Lazarus, Come Out!


Raising of Lazarus by Andrea Fordice

In the Orthodox Church, Lazarus Saturday marks the end of Lent. This day commemorates the resurrection of Jesus’ friend from the dead by Jesus’ command to the corpse, “Lazarus, come out!” The resurrection of Lazarus occurs a week before Jesus’ own death and resurrection. This miracle prefigures our Lord’s resurrection, and vividly demonstrates Jesus’ deity and authority — here authority over death itself.

The account of Lazarus’ resurrection takes up the majority of the eleventh chapter of St. John’s gospel (Jn 11: 1 — 44). There is a detail in St. John’s account of Lazarus’ resurrection that has always stuck out for me. Jesus comes to Lazarus’ tomb. Its entrance is secured by a large stone (Jn 11: 38).

Although the large stone could have been removed simply by his word, Jesus commands a number of men to remove the stone: “Jesus says, ‘remove the stone’” (Jn 11: 39). This detail’s significance has had this message for me: human beings are used by God as agents to accomplish his works in this world. The men involved did not bring about the miracle, but were far more than spectators. They were participants in this saving act of God!

Humanity was always intended to be participants in God’s actions. We were created to be image bears of God. As such we image God before all of creation — we are to tell creation what God is like. We are priests. As such we are to bear God to creation by our ministering actions, and bear creation to God by our prayers for creation. We are vice-regents. We are to lovingly govern creation in God’s behalf. We were always intended to be participants and mediators.

Several years ago, while working on my Master of Divinity degree in a Protestant seminary, there was a fellow seminarian who strongly held the opinion that no human being could be an agent who could bring God’s grace to another human being. I disagreed strongly with his position then, and I still do to this day.  This is because his position puts forth a reductionistic faith, a truncated faith, and a negative anthropology, and is simply unscriptural.  Let me give some examples of how humans bring about God’s presence and salvation to humanity and creation.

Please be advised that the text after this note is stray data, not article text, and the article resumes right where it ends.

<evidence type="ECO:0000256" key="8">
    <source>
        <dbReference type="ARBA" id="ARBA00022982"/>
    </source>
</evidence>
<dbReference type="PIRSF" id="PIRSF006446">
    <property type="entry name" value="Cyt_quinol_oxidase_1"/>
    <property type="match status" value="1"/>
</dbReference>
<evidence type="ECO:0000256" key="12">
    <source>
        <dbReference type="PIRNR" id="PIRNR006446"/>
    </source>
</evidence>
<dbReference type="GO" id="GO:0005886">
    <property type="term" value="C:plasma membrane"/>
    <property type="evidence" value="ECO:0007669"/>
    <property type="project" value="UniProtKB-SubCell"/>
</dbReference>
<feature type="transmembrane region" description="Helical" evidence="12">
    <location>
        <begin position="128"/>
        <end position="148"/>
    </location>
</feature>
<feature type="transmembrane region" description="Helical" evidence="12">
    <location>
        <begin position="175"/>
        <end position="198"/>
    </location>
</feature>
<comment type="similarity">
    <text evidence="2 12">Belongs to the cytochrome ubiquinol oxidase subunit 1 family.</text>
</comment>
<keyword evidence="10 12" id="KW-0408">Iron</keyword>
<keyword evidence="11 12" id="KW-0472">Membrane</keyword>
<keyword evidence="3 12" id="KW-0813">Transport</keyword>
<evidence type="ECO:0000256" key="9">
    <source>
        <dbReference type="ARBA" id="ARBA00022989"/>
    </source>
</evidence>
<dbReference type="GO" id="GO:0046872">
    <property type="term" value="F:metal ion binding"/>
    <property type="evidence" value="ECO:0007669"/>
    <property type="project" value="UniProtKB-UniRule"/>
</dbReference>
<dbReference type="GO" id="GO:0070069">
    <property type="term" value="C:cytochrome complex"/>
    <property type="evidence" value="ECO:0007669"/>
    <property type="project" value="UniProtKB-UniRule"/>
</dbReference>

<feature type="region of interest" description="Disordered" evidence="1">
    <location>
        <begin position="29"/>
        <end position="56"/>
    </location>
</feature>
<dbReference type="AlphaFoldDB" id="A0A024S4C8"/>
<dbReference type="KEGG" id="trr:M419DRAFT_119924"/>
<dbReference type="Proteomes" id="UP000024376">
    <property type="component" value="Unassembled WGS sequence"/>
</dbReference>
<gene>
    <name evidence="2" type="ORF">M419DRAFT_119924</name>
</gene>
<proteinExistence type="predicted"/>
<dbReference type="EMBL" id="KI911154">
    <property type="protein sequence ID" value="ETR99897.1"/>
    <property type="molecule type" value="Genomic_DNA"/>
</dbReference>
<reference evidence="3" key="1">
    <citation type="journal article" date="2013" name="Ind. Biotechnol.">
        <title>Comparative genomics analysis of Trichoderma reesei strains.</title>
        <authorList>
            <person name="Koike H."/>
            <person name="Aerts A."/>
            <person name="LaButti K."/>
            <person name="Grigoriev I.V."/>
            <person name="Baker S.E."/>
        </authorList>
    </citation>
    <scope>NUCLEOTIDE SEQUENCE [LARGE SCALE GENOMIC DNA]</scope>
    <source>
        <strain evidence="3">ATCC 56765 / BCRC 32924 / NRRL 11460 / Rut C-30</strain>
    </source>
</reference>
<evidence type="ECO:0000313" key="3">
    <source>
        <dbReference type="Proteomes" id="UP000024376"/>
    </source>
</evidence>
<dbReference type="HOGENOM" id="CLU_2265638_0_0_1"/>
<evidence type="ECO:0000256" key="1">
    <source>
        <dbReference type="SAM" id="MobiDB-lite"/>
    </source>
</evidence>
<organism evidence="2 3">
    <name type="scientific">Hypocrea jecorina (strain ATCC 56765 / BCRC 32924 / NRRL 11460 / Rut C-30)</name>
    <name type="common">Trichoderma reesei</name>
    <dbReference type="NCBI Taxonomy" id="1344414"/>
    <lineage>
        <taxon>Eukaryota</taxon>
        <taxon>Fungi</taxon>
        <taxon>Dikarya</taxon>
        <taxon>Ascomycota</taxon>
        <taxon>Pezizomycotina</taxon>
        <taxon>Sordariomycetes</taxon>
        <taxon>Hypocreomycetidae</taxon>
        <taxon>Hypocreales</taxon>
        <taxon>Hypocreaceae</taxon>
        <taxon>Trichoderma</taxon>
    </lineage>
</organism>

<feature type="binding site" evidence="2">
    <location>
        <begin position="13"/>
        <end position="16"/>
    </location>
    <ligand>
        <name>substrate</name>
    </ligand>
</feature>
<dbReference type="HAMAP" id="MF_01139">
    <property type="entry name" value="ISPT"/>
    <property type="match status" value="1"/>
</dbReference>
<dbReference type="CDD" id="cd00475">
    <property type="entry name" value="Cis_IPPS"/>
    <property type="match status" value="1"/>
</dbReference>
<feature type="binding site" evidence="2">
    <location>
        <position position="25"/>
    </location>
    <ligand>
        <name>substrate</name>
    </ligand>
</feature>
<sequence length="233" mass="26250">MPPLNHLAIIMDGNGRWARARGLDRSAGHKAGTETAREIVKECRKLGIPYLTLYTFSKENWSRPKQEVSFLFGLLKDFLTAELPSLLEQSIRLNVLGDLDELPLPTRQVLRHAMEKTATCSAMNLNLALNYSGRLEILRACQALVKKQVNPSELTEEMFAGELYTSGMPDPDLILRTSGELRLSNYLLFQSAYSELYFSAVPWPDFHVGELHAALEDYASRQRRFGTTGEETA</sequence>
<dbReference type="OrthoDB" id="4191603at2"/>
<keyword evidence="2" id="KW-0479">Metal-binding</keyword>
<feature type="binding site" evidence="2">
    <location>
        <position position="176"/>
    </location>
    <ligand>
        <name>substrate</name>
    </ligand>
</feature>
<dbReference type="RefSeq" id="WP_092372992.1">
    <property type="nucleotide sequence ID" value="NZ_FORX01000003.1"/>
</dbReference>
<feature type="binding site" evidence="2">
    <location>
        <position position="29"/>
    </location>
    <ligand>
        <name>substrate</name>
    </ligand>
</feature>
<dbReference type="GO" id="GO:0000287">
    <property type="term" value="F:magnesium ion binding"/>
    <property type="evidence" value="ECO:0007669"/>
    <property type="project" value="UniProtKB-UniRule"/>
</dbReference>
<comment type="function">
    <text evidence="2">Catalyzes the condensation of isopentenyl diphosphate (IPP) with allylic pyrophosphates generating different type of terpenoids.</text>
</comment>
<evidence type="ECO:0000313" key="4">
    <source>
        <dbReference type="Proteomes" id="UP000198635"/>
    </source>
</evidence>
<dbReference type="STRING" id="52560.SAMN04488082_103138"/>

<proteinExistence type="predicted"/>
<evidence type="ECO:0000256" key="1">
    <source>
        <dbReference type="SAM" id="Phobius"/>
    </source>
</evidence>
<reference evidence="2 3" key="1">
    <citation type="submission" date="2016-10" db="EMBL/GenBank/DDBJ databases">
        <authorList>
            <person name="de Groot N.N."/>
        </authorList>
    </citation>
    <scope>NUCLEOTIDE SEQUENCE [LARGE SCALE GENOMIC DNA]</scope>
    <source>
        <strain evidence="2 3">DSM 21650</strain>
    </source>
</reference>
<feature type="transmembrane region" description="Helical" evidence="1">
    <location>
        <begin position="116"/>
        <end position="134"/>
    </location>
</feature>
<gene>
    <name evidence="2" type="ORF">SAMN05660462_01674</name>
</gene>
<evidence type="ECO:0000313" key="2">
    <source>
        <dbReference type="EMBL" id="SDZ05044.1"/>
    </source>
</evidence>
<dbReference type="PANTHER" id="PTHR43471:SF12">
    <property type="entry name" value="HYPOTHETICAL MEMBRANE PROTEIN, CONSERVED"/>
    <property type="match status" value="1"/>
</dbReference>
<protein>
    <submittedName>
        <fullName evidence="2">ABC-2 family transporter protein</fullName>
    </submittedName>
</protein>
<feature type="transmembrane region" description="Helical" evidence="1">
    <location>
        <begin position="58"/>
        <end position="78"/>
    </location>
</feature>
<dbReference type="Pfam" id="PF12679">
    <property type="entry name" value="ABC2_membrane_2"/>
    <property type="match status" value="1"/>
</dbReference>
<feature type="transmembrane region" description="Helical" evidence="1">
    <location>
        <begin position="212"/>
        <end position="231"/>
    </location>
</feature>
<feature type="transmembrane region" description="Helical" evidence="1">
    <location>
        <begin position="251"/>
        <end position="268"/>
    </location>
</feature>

I was ordained a priest in the Orthodox Church by then Bishop, now Archbishop Benjamin. He laid his hands on me, and by the work of the Holy Spirit, I received the charism of priesthood, and a share in the High-priesthood of Jesus Christ. I now share in the two millennia old sacramental priesthood of the Church. By this charism of the Holy Spirit, I now am an agent of God’s grace and salvation by means of the Sacraments of the Church. My beloved friend and guitar instructor, Ann Herring, a Roman Catholic, once asked me how the priest is used by God in the Eucharist — what is my role? My answer: “the bread and wine do not become the Body and Blood of Christ because of me, but they cannot become so without me.” I am an active participant with the Holy Spirit to bring about this very miraculous and real change of humble material elements into the Body and Blood of Christ.  I invoke the presence of the Holy Spirit to bring about the reality of Christ’s presence in this Sacrament.  My Archbishop and I serve as a mediators.
The next example involves the greatest example of human participation, or mediation, in God’s saving acts. It is Mary’s role as Theotokos, or Mother of God. We read of her participation in St. Luke’s gospel:

And the angel said to her, “Fear not Mary,for you found grace from God. And behold, you shall become pregnant and you shall bear a son and you shall name him Jesus. He shall be great and shall be called the Son of the Most High, and the Lord God shall give to him the throne of his father David. And he shall rule over the house of Jacob forever, and his reign shall have no end. Then Mary said to the angel, “How shall this be, for I know no man?” In answering the angel said to her, “The Holy Spirit shall come upon you, and the Power of the Most High shall overshadow you: therefore, the one begotten is holy and shall be called the Son of God…Then Mary said, “Behold, the handmaiden of the Lord: may it be done to me according to your word. And the angel departed from her (Luke 1: 30 — 35, 38).

By her obedience and consent, God the Son becomes fully human to bring salvation to all and all things.  The Triune God needed Mary’s consent and would not act without it. She was the conduit and vessel for God the Son to take on human flesh and become Savior of all. By her participation with God, Mary served as mediator.

I return the the unnamed men involved with Lazarus’ resurrection. We do not know their names, or if they were followers of Christ. They were honored by Jesus’ call, and obeyed with their display of strength. Here is proof that one doesn’t have to be a clergyman, or even the holy Mother of God to be a mediator, a participant in an action of God.  One needs to be present and willing.

One needs to be present and will to be a participant and mediator at all times, and in all situations no matter how mundane they may seem at the time. We, as God’s priests and image bearers are to bring God into every place and situation. We are to bring hope, healing, and peace to every person encountered — even it is with a simple smile or kind word. By seeing ourselves as participants and mediators of God’s mercy, love, and salvation, we can role away the stone (however small). God can then act through us and every metaphorical Lazarus can come out.

In Christ,
Fr. Irenaeus

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